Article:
Ramji Mahto had set out for home and had covered around two-thirds of the distance when he collapsed on the road.
Taken to a hospital, the 45-year-old migrant from Begusarai, Bihar, was declared dead on arrival on Friday — another collateral casualty of the Covid-19 lockdown.
Mahto, who worked in Delhi, had walked around 850km to Varanasi, Prime Minister Narendra Modi’s Lok Sabha constituency.
A local resident said Mahto lay on the road for two hours as no one — not even staff operating a government ambulance — would touch him fearing he had contracted the virus.
Gaurav Pandey, in-charge of the police outpost in Mohansarai where Mahto collapsed near an overbridge, said the police identified him after speaking to his relatives on the mobile phone found in his pocket.
“We found a mobile phone in his pocket and contacted his family. Mahto was unmarried and had been working as a driver of a water tanker truck in Delhi for the past six-seven years. Mahto’s relatives have informed us they wouldn’t be able to attend his last rites because of the lockdown. We will try our best to help the family reach here,” Pandey said.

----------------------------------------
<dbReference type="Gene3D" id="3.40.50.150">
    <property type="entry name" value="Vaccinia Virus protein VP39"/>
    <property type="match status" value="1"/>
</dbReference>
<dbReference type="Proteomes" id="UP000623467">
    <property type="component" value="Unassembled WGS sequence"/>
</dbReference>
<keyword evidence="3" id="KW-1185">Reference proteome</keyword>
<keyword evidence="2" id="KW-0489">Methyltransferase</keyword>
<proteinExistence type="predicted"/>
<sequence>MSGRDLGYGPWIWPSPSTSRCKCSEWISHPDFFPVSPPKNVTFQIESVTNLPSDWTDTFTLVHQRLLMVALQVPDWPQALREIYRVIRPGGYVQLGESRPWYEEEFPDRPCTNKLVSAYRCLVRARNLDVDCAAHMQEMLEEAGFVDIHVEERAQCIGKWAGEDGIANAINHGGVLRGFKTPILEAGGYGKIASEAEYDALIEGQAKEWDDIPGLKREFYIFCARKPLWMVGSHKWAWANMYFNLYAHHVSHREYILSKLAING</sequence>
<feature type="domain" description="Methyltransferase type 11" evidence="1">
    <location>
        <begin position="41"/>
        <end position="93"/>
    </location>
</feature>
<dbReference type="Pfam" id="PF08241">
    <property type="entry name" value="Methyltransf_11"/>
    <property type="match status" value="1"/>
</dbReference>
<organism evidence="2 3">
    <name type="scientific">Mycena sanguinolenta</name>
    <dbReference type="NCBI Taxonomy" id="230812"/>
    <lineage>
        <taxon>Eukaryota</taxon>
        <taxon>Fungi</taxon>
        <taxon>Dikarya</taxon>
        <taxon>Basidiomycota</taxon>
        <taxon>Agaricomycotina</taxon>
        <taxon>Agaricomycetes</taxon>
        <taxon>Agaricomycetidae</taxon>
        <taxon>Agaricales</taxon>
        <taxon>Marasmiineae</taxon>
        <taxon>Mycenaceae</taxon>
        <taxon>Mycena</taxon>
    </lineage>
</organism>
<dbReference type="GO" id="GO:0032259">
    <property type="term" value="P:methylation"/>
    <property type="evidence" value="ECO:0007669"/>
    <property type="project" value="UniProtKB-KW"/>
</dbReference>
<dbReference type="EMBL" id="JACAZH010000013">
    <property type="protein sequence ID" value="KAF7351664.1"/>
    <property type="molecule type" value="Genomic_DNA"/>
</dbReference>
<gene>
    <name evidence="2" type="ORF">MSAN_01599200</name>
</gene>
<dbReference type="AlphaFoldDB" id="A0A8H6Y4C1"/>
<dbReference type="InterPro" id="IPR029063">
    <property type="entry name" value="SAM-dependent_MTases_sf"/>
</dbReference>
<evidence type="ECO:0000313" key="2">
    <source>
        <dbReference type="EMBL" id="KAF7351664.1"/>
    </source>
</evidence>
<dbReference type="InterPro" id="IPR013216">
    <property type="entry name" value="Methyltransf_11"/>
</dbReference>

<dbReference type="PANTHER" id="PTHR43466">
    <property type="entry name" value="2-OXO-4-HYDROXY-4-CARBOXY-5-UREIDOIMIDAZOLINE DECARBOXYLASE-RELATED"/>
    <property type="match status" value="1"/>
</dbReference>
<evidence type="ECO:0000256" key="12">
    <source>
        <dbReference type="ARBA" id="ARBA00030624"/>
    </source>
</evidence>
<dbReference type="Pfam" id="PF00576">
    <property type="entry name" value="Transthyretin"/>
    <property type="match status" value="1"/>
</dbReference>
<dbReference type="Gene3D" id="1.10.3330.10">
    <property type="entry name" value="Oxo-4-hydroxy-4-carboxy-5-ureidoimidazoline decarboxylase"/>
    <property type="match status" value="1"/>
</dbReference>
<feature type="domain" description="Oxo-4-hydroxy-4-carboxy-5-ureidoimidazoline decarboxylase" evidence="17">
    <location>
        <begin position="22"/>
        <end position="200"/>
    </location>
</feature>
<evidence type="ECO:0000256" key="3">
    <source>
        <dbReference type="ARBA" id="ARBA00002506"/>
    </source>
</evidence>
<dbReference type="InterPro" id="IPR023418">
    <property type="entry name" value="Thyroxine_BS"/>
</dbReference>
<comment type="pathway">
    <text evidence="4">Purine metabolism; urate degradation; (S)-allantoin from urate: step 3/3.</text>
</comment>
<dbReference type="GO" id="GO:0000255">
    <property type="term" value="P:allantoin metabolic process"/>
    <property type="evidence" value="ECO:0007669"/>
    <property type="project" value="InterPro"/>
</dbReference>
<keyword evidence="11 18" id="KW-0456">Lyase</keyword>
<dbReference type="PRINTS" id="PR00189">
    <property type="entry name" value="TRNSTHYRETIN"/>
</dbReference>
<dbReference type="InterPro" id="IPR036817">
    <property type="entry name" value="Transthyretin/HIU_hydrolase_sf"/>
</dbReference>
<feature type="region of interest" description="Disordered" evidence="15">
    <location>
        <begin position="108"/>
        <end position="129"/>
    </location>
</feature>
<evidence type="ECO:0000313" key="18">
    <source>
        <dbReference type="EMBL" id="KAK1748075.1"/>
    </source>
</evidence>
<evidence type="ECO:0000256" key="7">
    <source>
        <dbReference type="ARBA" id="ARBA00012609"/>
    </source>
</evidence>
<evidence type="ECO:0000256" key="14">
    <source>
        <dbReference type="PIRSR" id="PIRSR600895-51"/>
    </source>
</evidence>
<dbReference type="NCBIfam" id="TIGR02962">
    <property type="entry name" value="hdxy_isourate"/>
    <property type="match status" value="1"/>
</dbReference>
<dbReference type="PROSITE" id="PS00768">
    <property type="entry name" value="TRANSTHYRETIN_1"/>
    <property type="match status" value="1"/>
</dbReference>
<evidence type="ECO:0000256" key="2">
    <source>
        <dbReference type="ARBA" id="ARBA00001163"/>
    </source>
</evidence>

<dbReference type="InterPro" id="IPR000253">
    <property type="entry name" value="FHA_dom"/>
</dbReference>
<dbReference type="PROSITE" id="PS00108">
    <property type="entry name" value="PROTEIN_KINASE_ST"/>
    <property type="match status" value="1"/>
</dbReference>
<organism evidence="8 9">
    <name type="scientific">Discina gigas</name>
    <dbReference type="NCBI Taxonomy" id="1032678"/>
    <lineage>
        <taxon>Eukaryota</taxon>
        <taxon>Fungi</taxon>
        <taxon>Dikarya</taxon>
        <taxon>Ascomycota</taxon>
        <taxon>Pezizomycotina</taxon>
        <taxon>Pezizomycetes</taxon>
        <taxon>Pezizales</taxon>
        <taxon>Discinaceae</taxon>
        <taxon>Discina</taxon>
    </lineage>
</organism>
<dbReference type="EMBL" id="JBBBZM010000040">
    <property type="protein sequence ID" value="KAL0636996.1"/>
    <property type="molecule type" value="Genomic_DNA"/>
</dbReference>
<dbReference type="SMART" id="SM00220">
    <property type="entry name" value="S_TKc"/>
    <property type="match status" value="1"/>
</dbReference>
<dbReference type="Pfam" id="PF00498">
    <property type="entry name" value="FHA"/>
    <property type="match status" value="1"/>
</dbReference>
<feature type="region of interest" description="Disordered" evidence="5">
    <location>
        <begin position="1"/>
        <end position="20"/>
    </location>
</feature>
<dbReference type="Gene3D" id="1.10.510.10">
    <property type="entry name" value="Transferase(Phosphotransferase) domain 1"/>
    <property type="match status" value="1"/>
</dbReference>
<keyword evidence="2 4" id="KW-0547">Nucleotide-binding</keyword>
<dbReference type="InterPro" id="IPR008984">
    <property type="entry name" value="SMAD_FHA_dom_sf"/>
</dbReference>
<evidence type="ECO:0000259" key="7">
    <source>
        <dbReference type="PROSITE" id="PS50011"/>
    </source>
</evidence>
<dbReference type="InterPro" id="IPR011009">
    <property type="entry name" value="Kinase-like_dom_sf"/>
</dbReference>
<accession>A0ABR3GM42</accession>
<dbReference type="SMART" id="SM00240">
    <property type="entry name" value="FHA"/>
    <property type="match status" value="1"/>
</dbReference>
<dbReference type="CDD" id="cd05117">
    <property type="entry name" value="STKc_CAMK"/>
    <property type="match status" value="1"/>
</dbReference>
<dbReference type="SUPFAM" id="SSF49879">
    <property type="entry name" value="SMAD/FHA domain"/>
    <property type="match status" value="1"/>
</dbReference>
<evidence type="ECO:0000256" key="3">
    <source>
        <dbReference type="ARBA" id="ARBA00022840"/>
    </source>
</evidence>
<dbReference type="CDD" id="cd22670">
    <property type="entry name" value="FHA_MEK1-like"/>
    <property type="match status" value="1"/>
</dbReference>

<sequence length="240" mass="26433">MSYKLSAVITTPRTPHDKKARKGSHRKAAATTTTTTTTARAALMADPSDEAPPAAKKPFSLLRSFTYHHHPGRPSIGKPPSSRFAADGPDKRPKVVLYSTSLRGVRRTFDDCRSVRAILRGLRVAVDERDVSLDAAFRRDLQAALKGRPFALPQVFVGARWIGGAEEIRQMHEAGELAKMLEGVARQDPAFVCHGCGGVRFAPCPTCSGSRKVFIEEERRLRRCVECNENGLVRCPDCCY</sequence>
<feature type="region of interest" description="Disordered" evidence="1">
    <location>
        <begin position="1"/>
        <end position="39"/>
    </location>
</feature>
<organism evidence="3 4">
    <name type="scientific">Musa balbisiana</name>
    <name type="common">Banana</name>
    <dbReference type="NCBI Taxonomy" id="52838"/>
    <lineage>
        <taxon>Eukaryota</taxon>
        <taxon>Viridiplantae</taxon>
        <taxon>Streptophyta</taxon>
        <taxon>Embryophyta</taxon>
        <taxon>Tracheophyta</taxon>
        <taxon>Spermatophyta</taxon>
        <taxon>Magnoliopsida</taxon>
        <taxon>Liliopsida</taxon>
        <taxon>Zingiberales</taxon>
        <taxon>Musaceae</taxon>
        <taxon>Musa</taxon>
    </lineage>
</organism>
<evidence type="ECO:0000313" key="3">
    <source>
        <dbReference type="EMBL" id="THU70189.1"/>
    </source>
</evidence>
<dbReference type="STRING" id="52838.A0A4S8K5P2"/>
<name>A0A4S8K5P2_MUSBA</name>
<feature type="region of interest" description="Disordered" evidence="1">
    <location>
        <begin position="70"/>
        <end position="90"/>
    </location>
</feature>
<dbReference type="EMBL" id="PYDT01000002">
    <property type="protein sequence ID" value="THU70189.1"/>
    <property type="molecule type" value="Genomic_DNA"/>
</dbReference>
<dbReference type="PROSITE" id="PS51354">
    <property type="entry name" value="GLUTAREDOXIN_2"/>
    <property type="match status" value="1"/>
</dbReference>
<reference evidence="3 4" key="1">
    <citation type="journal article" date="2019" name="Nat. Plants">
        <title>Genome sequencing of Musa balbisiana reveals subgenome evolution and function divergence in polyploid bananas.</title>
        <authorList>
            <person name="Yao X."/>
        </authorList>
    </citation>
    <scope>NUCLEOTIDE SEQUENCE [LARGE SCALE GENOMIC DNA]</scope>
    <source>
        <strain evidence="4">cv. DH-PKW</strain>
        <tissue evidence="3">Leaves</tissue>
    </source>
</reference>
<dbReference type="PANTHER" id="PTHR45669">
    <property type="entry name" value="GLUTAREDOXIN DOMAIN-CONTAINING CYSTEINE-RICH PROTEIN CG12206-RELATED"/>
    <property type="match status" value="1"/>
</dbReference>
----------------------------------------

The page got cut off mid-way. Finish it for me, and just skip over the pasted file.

Begusarai is around 400km from Varanasi — a few hours’drive in normal times but a formidable distance when nothing moves.
Another police officer, who asked not to be named, said there were no male members in Mahto’s immediate family. “His younger sister, Neela Devi, and ailing mother, Chandrakala, live in Begusarai. They are too poor to come to Varanasi. Some other relatives switched off their mobiles when we told them Mahto was dead.”
The officer said Neela told the police her brother had called her last week from Delhi and said he was not feeling well and wanted to reach home — like hundreds of fellow migrants who have hit the highway to escape the crushing confinement of income-less lockdown. “She had suggested he wait for the lockdown to end,” the officer said.
It was not clear when Mahto started his journey from Delhi.
Local people in Mohansarai told reporters Mahto had fallen on the road but not fainted. “He was breathing very fast. We called an ambulance of the health department and it came to the spot within an hour,” one resident said.
“But the staff with the ambulance and people of the area didn’t touch him for another hour fearing he might have contracted the coronavirus disease. He was finally taken to hospital when the police reached.”
V.B. Singh, chief medical officer, Varanasi, said every ambulance was equipped with safety kits. “We have come to know that nobody was willing to touch the man and have ordered an inquiry into it.”